Before jumping into Treasury yield curve gymnastics, a couple of errors and omissions from previous posts:

Here’s the Friday, 11/3/23 article on international investing and a chart of the US dollar. The dollar has strengthened since July ’23 as US equities have weakened, but given I wanted to get something up in a hurry for readers, the valuation charts were neglected. Here’s two valuation charts from JP Morgan’s Guide to the Markets, from both 9/30/23 and then 10/31/23:

From 9/30/23 above:

From 10/31/23 above:

The 10/31/23 chart is roughly the same chart as 9/30/23, just 30 days apart. International valuations remain at a significant discount to the SP 500.

One final chart on emerging markets relative valuation to the U.S. posted 11/3/23 by @MikeZaccardi.

If dollar weakness now persists, lets see how non-US valuation looks at year-end 2023. Two months isn’t a long time but the upside could be swift. As always, the catalyst remains in question.

* SP 500 data: (*This data should have been with this post this weekend

**):**- The forward 4-quarter estimate declined to $237.20 from $238.46 and 9/30/23’s $232.95;
- The PE ratio on the forward estimate is 18.4x versus last week’s 17.3x;
- The SP 500 earnings yield dropped sharply on the back of the SP 500’s 4% rally this past week, to 5.43% versus last week’s 5.79%;
- The Q3 ’23 bottom up estimate has now improved to $57.93 from 9/30’s $55.92;
- The SP 500 “upside surprise” or beat rate for Q3 ’23 earnings is still 7% – that’s pretty healthy;
- The Q4 ’23 bottom-up SP 500 estimate has fallen from $58 to $56, which is a 3.5% decline, but within the normal statistical range of negative revisions for a subsequent quarter;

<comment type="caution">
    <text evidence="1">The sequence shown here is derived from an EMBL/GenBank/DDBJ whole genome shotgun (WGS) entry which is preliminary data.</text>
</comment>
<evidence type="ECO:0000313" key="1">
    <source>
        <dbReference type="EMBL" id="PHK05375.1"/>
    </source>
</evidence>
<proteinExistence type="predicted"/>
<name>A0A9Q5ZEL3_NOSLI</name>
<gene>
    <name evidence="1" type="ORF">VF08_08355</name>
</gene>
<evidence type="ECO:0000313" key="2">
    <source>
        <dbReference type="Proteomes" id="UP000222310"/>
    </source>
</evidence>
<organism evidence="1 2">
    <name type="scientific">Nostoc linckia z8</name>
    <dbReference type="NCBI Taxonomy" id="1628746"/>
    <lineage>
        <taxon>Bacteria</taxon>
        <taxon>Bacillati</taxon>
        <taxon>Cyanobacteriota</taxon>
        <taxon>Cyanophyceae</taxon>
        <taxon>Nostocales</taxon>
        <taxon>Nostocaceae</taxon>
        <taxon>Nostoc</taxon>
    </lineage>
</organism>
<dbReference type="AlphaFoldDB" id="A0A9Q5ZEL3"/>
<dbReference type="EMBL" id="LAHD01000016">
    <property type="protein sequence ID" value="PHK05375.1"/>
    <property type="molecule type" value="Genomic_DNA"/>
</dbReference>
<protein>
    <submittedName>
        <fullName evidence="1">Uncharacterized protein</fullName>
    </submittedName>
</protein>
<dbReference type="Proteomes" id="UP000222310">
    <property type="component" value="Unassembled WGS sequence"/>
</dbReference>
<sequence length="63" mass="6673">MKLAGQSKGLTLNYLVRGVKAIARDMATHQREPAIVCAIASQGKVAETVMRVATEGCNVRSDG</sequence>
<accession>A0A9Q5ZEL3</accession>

* Summary / conclusion:* Readers need to see the valuation difference between the US and non-US markets, but understand I could be writing something similar two years from now, making the same case, because non-US markets tend to be more regulated, less free-market oriented, and carry heavier tax burdens.

In Q1 ’16, the 10-year annual return on emerging markets went negative and then 2017 was a very robust year for EM returns, but you do have to pick your spots.

With the 3rd quarter ’23 almost complete, so far there is little in the way of statistical outliers in terms of forward earnings. Forward estimates are declining at a “normal” rate. The 2024 SP 500 EPS estimate is still looking for 11% – 12% EPS growth next year. Some are skeptical of that growth, but more importantly if the FOMC reduces interest rates in 2024, greater liquidity will trump lower EPS.

In Q4, 2018 Jay Powell reversed the tightening course, and in 2019, the fed funds rate was reduced 3 times. SP 500 EPS growth in 2019 was zero, while the SP 500 rose 31%.

None of this is a prediction or advice. Past performance is no guarantee of future results. Take all of this as one opinion. All SP 500 EPS and revenue data is sourced from IBES data by Refinitiv.

Thanks for reading.